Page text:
Beginning with the twenty-fourth verse the angel explains the period of time, the two thousand three hundred days of chapter 8: 14. There are no preliminaries. Gabriel knows the thoughts of the prophet, and hence he says, "Seventy weeks are determined upon [or allotted to] thy people and upon thy holy city, to finish the transgression, and to make an end

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of sins, and to make reconciliation for iniquity, and to bring in everlasting righteousness, and to seal up the vision and prophecy, and to anoint the most holy." The entire future history of the Jews as a nation is contained in this one verse. No other history ever crowded so much into so few words. Here is given the exact date for the beginning of the work of Christ; the time allotted Israel as a nation for repentance, the time when type would meet antitype in all sacrificial offerings; the period when probation would end for the Hebrew race, and everlasting righteousness would be preached to the world at large. In this interview with Gabriel only that part of the two thousand three hundred days which applied to the Hebrew nation was given. To Daniel had already been revealed the history of the nations of the world; the two thousand three hundred days has to do more especially with God's people, independent of national governments.

The period of seventy weeks [70 X 7 = 490], or four hundred and ninety days of prophetic time, covers a period of four hundred and ninety years, during which Jewish history as such would continue. This four hundred and ninety years did not begin at once, for the angel said they should begin to reckon from the going forth of the commandment to restore and build Jerusalem. The period of seventy weeks of Jewish history is thus divided by the angel: Seven weeks for building the walls and streets of Jerusalem; threescore and two (62) weeks till the work of Messiah; and one week, which would cover the period of his ministry, and the time following, until the gospel should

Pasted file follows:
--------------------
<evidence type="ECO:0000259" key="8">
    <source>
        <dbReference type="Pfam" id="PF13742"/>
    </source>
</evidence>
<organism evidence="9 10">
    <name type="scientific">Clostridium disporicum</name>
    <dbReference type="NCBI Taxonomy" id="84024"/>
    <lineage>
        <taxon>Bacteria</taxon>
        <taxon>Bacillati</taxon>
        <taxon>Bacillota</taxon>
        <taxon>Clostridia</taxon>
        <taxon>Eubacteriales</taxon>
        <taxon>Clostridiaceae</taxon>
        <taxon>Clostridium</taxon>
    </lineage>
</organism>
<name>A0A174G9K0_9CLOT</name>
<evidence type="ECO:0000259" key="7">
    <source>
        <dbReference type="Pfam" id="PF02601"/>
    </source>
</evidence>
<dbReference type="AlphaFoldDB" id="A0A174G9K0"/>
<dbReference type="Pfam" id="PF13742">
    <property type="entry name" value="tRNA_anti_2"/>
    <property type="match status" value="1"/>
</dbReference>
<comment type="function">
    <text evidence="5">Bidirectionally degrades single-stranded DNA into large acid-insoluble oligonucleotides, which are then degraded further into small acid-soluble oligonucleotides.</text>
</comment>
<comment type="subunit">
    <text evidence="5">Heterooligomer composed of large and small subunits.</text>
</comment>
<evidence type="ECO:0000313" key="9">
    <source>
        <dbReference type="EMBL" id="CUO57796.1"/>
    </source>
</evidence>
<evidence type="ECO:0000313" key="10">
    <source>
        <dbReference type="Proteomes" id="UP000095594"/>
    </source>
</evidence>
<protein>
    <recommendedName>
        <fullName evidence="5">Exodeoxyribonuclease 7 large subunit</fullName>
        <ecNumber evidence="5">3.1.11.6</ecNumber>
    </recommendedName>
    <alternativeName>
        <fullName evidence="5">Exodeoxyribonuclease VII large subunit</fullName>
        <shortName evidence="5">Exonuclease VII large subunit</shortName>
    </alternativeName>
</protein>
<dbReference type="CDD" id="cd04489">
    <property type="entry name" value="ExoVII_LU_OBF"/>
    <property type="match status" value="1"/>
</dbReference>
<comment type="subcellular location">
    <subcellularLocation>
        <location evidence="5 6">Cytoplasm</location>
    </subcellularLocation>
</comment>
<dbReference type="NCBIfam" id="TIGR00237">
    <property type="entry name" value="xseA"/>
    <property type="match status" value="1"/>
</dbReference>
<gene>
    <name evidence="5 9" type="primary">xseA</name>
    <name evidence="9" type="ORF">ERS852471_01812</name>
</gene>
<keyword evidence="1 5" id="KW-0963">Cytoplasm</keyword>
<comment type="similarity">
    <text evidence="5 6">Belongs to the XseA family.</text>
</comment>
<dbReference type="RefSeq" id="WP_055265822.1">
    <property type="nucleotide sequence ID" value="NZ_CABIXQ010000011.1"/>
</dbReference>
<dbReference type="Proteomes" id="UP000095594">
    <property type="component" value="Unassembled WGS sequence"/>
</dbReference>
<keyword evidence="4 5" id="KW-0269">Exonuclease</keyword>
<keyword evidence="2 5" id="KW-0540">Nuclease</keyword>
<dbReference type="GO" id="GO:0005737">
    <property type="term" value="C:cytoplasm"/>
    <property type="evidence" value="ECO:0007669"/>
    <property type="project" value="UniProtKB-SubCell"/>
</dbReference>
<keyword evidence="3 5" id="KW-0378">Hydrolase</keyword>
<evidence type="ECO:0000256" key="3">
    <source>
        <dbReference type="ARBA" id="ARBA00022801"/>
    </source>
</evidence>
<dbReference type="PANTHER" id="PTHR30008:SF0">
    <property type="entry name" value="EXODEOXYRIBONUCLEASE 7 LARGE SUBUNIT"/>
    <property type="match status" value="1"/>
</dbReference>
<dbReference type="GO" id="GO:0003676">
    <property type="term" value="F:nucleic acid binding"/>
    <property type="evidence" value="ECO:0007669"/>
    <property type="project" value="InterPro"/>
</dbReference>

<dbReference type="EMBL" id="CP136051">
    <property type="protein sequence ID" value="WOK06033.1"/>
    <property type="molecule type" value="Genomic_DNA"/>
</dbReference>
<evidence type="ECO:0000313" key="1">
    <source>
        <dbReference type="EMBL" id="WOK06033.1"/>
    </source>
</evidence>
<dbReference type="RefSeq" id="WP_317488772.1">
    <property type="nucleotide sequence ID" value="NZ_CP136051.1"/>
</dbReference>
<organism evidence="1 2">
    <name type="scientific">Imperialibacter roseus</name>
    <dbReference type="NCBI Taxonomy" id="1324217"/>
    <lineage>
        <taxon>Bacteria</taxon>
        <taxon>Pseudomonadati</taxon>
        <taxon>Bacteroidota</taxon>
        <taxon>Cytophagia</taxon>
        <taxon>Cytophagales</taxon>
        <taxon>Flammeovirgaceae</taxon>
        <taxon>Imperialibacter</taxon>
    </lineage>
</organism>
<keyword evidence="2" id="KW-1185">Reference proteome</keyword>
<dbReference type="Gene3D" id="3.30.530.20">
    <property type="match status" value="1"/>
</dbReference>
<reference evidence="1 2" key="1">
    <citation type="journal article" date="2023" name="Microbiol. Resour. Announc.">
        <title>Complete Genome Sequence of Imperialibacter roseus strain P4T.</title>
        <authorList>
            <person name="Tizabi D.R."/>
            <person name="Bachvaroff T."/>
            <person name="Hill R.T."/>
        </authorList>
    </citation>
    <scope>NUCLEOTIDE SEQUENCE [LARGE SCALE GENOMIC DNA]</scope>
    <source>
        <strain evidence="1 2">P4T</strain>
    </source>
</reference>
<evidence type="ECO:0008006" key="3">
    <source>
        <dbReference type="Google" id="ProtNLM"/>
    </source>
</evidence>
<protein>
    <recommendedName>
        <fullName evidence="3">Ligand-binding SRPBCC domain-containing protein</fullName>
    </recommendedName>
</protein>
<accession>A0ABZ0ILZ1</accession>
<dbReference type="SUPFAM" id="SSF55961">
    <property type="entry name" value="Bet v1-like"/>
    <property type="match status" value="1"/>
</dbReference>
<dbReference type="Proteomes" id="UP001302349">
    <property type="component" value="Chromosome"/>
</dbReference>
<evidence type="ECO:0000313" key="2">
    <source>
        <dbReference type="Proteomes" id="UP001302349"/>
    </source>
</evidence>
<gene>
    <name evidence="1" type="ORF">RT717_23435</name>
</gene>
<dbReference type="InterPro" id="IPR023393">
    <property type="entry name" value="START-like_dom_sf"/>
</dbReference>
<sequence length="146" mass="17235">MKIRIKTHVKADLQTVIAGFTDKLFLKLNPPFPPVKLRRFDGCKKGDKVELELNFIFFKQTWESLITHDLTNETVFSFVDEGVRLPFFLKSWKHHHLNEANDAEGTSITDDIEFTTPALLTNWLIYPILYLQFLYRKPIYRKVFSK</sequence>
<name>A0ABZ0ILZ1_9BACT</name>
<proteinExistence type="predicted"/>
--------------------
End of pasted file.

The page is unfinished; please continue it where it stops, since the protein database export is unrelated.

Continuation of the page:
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go forth to the Gentiles. This last week is devoted to the confirmation of the covenant.

For an understanding of the first division, the seven weeks or forty-nine years, we have the history as recorded in Ezra, Nehemiah, Haggai, and Zechariah. God raised up Cyrus and placed him on the throne, that he might restore the Jews to their native city. Long before the Babylonish captivity began, the prophet Isaiah (44: 28) wrote of Cyrus, "He is my shepherd, and shall perform all my pleasure; even saying to Jerusalem, Thou shalt be built; and to the temple, Thy foundation shall be laid."

In the first chapter of the book of Ezra is recorded the decree of Cyrus. The fulfillment by Cyrus of the prophecy of Isaiah is striking: "In the first year of Cyrus king of Persia . . . the Lord stirred up the spirit of Cyrus, the king of Persia, that he made a proclamation throughout all his kingdom, and put it in writing, saying, Thus saith Cyrus king of Persia, The Lord God of heaven . . . hath charged me to build him a house at Jerusalem."

Then it was that every Jew in Babylon was at liberty to return to Palestine. If necessary, the expense of going would be borne by the government of Cyrus. There was ample provision for all the poor and the sick. Such a decree had never before been issued. Israel should have arisen en masse, taking with them all those of other nationalities, who, having heard the gospel, were willing to cast their lot with the people of God. The land should have rung with shouts of praise and with the songs of the ransomed. The exodus from Babylon should have been a mighty witness to the nations